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ORIGINAL RESEARCH article

Front. Hum. Neurosci., 26 August 2021 | https://doi.org/10.3389/fnhum.2021.686850

Validation of the Prospective Memory Concerns Questionnaire (PMCQ)

Nicole Sugden1*, Matt Thomas1,2,3, Michael Kiernan1 and Michele Wilesmith1
  • 1School of Psychology, Charles Sturt University, Bathurst, NSW, Australia
  • 2Marathon Health, Bathurst, NSW, Australia
  • 3Western New South Wales Local Health District, Bathurst, NSW, Australia

Prospective memory (PM), the ability to remember to complete intended tasks, is essential for successfully completing activities of daily living. PM impairments are common in people with neuropathology such as acquired brain injury and dementia. These PM impairments affect individuals’ capabilities in key aspects of daily living including their health, safety, and independence. The Prospective Memory Concerns Questionnaire (PMCQ) was designed as a self-report measure to understand individuals’ concerns about their memory. This questionnaire may help identify issues with PM which in turn may assist clinicians in the targeted implementation of memory compensation strategies. The PMCQ was developed using Rasch and classical test methodologies, with subscales measuring frequency of forgetting behaviors, memory concerns, and retrieval failures. The current study aimed to confirm the factor structure of the PMCQ for use in adults in the general population. The study also aimed to examine relationships between the PMCQ and naturalistic performance-based measures of PM to determine how the self-report PMCQ could be used in conjunction with performance-based measures. A community dwelling sample of 558 adults completed the PMCQ, an event-based naturalistic PM task, and time-based naturalistic PM task. Confirmatory factor analyses (CFAs) indicated that a higher order model with three subscales containing 35 items produced acceptable fit [RMSEA = 0.056 (90% CI 0.054, 0.060), SRMR = 0.062, CFI = 0.915, TLI = 0.909] The PMCQ demonstrated good internal consistency (total α = 0.95, subscales: α = 0.88–0.89). The Forgetting Behaviors subscale significantly correlated with performance on the event-based naturalistic PM task (r = −0.14, p < 0.01). The Memory Concerns and Retrieval Failures subscales did not correlate significantly with performance-based PM tasks. These findings suggest that the PMCQ may be best suited for assessing individuals’ concerns about their forgetting behaviors and identifying appropriate compensation strategies or support services. It is recommended that the PMCQ be used alongside performance-based PM tasks and other cognitive measures to comprehensively assess PM. It was concluded that the PMCQ is a suitable measure for use in adults in the general population. Further validation research of the PMCQ in general population and clinical samples will determine the measures’ sensitivity and specificity in identifying PM impairments.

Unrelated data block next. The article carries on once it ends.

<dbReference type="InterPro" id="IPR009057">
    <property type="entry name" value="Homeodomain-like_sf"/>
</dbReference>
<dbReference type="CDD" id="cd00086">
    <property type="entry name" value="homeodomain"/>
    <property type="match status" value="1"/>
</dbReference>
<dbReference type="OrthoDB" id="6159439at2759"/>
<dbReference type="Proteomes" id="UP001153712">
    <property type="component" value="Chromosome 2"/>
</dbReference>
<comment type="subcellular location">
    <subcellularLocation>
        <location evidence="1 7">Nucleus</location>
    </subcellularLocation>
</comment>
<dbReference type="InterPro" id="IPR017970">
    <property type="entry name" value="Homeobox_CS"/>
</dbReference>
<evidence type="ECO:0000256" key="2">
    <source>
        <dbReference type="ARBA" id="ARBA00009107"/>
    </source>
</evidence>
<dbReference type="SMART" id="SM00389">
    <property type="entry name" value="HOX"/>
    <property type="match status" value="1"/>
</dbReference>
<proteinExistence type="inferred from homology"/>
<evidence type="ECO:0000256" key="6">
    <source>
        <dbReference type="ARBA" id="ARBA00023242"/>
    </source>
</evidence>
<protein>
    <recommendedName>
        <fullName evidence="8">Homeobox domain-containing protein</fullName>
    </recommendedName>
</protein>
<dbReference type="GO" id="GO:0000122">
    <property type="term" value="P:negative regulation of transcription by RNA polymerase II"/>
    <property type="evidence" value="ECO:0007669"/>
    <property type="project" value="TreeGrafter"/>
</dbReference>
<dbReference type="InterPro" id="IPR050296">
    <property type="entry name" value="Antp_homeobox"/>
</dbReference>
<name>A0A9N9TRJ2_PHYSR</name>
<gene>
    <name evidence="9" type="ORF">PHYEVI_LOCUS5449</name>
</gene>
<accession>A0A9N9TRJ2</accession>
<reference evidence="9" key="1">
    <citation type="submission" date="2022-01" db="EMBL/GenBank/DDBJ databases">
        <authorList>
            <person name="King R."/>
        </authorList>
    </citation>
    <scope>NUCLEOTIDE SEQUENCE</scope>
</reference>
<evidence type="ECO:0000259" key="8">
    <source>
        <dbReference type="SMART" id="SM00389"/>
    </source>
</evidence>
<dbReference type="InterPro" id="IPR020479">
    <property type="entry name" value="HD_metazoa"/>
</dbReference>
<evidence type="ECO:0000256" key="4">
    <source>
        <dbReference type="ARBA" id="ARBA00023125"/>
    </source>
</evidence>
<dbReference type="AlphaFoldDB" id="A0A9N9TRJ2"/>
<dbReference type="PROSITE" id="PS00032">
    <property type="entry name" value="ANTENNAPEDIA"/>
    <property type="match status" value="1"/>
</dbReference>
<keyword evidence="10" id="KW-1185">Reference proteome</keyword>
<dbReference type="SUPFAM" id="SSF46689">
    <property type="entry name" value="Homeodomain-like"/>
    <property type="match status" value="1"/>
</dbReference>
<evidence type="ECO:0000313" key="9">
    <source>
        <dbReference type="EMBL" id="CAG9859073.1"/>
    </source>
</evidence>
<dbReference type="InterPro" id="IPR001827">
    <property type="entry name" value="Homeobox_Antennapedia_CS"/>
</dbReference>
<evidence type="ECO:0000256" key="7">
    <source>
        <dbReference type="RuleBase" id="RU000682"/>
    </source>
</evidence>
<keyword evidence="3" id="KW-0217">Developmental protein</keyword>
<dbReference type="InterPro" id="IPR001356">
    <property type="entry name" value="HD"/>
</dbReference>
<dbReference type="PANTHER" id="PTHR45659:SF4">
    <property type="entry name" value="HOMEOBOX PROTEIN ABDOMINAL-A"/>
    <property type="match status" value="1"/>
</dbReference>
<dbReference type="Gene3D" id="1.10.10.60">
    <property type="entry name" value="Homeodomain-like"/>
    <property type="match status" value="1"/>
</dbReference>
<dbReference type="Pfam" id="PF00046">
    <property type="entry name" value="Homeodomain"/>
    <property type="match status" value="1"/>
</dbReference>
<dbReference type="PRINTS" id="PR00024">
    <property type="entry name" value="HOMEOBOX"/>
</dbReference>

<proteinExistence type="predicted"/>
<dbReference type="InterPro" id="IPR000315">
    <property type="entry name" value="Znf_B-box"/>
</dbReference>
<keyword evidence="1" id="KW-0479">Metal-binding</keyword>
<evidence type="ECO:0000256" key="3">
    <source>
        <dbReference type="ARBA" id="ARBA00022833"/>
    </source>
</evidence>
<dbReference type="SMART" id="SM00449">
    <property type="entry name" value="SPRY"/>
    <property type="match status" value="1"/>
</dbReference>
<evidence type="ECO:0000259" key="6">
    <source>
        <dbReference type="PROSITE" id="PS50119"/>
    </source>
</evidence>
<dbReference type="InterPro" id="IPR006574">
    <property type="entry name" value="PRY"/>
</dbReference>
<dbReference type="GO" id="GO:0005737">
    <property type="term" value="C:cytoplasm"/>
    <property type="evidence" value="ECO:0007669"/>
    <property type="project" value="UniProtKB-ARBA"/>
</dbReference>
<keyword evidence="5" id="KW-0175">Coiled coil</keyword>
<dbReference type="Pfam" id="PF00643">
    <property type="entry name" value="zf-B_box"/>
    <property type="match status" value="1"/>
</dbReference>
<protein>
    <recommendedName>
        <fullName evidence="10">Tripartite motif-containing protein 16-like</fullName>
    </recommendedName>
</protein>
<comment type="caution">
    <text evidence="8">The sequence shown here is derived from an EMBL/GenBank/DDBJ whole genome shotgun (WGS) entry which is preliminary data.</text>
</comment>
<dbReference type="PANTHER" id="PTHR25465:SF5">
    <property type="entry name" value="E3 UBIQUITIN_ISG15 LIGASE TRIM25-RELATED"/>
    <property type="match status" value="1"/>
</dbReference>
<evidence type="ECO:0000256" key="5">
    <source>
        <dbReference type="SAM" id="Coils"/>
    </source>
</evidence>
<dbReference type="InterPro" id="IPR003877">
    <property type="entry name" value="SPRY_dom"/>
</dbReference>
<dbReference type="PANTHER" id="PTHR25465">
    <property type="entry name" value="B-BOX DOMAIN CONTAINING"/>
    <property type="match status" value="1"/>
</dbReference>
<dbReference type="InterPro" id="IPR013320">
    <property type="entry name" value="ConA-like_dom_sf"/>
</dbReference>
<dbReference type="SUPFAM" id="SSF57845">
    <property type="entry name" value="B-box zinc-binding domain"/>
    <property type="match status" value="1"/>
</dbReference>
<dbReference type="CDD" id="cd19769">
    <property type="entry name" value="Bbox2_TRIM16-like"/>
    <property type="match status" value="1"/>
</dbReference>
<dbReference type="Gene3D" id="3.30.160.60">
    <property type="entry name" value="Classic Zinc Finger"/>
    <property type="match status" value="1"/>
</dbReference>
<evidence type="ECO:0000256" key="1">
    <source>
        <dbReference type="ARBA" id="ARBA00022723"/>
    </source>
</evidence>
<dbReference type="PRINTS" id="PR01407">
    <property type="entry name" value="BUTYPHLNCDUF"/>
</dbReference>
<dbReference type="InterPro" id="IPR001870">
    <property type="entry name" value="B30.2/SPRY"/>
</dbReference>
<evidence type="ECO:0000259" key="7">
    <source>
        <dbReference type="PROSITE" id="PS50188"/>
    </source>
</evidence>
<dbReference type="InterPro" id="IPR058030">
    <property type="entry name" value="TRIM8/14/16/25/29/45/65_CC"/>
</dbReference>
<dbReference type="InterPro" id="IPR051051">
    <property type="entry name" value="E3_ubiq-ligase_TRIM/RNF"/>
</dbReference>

Introduction

Prospective memory (PM) involves remembering to fulfill an intention at a future point in time (McDaniel and Einstein, 2007). On any given day, we are engaged in multiple PM tasks as we complete household chores, carry out work-related tasks, meet social obligations, and maintain our health. PM failures have been found to be reported more frequently than other cognitive errors (Haas et al., 2020). Moreover, PM failures have been linked to poor outcomes in relation to medication adherence (Zogg et al., 2012) and independent functioning (Hering et al., 2018). This has particularly been so for those with cognitive impairments resulting from acquired brain injury (Hogan et al., 2016), traumatic brain injury (Shum et al., 2002, 2011), or neurodegenerative conditions such as dementia (Van Den Berg et al., 2012).

The effects of PM errors on daily functioning may be reduced through restorative cognitive training or the adoption of memory compensation strategies such as note-taking or assistive technology (for a review of interventions in brain injury, see Raskin et al., 2018). For example, Evans et al. (2003) found that memory aid usage predicted independence in individuals with brain injury. Several restorative (Raskin and Moore Solberg, 2009; Raskin et al., 2019) and compensatory interventions (Radford et al., 2012; Evald, 2017; Withiel et al., 2019) have also shown promising improvements in PM in individuals with brain injury, although more research is required to establish their generalized and long-term effectiveness. Implementing appropriate interventions requires a comprehensive assessment of PM performance and other related cognitive functions in order to determine the type and frequency of lapses that need to be targeted (Fish et al., 2010).